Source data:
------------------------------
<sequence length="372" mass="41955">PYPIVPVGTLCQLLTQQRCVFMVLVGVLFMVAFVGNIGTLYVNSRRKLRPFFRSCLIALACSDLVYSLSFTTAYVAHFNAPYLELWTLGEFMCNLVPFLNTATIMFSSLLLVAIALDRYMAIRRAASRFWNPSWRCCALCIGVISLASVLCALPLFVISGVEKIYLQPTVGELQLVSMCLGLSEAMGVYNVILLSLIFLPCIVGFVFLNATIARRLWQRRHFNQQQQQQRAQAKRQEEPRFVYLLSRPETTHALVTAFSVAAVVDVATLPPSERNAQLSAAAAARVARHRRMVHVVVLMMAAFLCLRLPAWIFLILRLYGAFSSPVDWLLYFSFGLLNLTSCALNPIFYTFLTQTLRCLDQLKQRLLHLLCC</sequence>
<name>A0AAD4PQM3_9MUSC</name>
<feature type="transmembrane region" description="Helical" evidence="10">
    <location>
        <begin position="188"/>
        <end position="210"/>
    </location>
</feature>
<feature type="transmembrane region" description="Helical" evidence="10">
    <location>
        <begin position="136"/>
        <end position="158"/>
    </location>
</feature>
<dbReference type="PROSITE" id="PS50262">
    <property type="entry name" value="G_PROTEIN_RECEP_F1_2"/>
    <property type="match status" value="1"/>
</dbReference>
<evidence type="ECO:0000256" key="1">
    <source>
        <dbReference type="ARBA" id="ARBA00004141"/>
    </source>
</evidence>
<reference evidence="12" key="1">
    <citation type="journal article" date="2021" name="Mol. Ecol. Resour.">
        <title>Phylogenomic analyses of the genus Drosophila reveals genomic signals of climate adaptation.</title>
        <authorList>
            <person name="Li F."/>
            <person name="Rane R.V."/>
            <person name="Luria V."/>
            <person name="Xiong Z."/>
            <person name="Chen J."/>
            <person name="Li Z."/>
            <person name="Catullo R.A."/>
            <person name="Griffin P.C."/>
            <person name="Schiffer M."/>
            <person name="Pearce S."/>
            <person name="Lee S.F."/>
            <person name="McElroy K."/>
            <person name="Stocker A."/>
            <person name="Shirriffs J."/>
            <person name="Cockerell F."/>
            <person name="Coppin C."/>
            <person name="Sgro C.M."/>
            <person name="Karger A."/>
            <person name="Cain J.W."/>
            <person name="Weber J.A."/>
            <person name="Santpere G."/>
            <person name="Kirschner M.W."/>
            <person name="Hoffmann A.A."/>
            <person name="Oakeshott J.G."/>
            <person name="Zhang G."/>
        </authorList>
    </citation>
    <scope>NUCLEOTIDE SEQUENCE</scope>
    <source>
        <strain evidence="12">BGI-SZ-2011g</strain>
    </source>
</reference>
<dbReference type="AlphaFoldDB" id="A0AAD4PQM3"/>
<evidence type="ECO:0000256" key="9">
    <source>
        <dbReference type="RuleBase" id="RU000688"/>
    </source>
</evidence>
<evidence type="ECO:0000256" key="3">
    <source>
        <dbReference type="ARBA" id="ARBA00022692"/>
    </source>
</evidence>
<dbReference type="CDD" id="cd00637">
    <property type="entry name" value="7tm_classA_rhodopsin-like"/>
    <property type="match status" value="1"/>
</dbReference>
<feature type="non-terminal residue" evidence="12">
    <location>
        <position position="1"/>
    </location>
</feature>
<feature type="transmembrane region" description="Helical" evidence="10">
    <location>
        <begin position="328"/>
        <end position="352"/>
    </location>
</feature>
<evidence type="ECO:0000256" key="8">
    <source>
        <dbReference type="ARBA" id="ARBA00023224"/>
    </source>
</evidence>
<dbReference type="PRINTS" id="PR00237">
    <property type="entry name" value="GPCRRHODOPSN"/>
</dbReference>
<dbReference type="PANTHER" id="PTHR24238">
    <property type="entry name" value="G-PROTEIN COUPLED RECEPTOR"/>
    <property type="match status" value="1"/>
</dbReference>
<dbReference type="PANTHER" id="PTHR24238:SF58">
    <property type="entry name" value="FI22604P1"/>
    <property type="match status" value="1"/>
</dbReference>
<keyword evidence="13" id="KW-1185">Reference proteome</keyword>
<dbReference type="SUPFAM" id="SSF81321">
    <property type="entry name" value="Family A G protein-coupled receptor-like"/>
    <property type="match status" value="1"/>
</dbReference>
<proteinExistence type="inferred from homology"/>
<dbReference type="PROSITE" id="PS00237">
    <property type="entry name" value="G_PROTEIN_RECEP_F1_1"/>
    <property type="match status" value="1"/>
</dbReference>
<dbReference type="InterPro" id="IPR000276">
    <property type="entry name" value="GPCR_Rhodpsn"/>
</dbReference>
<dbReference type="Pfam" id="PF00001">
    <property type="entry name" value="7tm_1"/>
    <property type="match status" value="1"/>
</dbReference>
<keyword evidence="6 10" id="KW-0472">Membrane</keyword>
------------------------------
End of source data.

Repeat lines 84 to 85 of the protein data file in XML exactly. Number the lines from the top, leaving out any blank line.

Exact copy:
    </location>
</feature>